Release of Engineered organisms (plants) into the wild... Discussion

Graham Dellaire dellaire at ATLAS.ODYSSEE.NET
Sat Jan 13 16:00:27 EST 1996


Repost of Phils post.... seems that not all news feeds are equall.
Although this post made it to 
bionet it did not make it to McGill's news feed.  

I thought that many points in the following were well worth a thought
or two and since I deal mostly with mammalian systems I thought that
this group would be appropriate to find people who could look at the
plant side of thing.

Please cross post all comments to 

bionet.molbio.recombination

G.
--------------------------------------------------------- 
Phil Hasting had wrote....

I seem to have dumped the discussion that began last week on the
concerns 
which are arround about the release of transgenic plants. But my
memory 
is that there is much more to be said, so I want to add a couple of 
points and perhaps get some answers from someone out there.

I always find myself in a conflict because I hold that it would be 
rediculous to ban genetically altered organisms, since this is merely
the 
natural successor to plant breeding. Yet it clearly opens new 
possibilities, some of which are dangerous. 

My bottom line position is that it has to be done properly anmd with a

broad perspective and sense of responsibility beyond the immediate. 

Dellaire raised the point that antibiotic resistance remaining in an 
organism may induce allergy. What then of BST in our milk or B.t.
toxin 
in our potatoes. On the latter point, my local paper said "experts are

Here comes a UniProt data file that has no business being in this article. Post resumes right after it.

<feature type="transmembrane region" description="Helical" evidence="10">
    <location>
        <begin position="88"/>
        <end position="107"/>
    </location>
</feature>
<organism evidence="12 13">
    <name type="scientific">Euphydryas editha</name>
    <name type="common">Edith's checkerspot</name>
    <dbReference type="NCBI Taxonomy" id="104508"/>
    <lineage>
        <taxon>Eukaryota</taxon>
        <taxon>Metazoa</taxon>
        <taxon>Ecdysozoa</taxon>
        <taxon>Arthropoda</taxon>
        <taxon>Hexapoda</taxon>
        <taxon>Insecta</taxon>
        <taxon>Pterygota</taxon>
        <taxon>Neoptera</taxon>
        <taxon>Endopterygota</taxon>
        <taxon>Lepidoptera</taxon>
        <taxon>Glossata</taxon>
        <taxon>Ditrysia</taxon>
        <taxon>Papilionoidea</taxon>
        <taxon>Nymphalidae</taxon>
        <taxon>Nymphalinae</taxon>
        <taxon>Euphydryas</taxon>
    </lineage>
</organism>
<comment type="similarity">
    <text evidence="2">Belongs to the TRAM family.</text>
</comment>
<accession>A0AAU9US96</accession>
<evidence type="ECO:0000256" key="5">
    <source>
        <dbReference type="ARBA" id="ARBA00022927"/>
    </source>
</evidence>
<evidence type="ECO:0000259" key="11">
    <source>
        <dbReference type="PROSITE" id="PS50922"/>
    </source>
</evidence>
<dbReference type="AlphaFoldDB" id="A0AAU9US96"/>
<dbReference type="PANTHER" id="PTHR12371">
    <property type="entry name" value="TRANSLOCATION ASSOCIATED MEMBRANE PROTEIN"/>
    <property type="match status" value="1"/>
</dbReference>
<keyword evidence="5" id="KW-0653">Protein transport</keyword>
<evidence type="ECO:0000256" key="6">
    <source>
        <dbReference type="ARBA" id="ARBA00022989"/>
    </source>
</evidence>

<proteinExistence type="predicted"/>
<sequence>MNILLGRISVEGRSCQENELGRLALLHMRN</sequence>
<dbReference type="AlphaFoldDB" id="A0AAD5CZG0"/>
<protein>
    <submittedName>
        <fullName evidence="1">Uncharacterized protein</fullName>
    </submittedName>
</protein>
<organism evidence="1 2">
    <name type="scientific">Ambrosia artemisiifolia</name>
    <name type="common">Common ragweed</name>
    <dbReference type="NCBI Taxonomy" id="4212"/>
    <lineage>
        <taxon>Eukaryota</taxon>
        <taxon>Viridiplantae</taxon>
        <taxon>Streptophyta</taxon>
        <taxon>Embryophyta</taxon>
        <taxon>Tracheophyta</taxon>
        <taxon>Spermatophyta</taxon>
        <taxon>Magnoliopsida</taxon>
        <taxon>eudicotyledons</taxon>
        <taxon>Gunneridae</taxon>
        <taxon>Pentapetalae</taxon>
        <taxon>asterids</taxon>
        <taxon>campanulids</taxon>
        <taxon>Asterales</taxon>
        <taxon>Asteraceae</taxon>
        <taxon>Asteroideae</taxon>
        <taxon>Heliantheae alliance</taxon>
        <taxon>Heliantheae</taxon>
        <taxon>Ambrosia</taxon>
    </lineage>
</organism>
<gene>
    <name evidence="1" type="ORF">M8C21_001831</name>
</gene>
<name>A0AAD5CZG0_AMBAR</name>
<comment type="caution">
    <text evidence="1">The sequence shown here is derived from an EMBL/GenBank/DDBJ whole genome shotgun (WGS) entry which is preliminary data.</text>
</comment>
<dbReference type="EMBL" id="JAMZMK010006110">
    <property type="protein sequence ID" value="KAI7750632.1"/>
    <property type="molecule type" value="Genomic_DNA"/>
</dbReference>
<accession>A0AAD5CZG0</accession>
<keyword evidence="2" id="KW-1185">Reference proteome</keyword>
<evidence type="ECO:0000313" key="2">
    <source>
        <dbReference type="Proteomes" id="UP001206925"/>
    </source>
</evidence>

agreed that it is non-toxic" so you will be pleased to know that I am 
clearly defined as non-expert. But I could be so easily satisfied- if 
they took the trouble to use a leaf -specific promoter then I have no 
problem with it. Did they? And if not, why not? And why would anyone 
be allowed to release a potato in which such a simple precaution had
not 
been taken? There is no need to leave to antibiotic resistance genes 
intact. Permits for release of such plants should require their 
removal. Don't say "you don't know how difficult these things are". I
do 
know but I would also say that if we do not know how to do something
like 
this, then we are not ready to release the organism. 

Then again, why are these things not marked? In Canada we even 
colour-code our wheat varieties. But now there are B. t. toxin
producing 
potatoes which are indistinguishable from russet burbank unless you
have 
a DNA lab. How could we recall them if it were to turn out to be a
mistake?

I am taking too much of your time, so let me quickly put in another
point 
for disscussion before closing- Criteria for whether a gene will
spread 
in the wild and cause harm are pitifully inadequate. The possibilities

of wildy wide horezontal transmission would make an interesting 
dicussion, but even within the realm of conventional genetics, you
cannot 
establish that a gene will not spread to related wild population by 
planting a testplot and watching the others nearby to see whether they

pick up your marker. Take the case of glyphosate resistant rapeseed. 
Noone may claim that hybridization with wild Brassicas is not
possible. 
It looks as if any Brassica hybrid is possible- just some are going to
be 
extremely rare. How many times did bread wheat arrise in the wild?
What 
about Spartina townsendii? Such wide hybrids are rare and highly 
improbable accidents, but they have occurred. So the question should
be 
not whether glyphosate resistance can spread, but rather, does it
matter 
if it does? 

Allright ,I know this isn't about recombination. But I didn't raise
the 
subject and our group may have valid points of view. 

Phil Hastings







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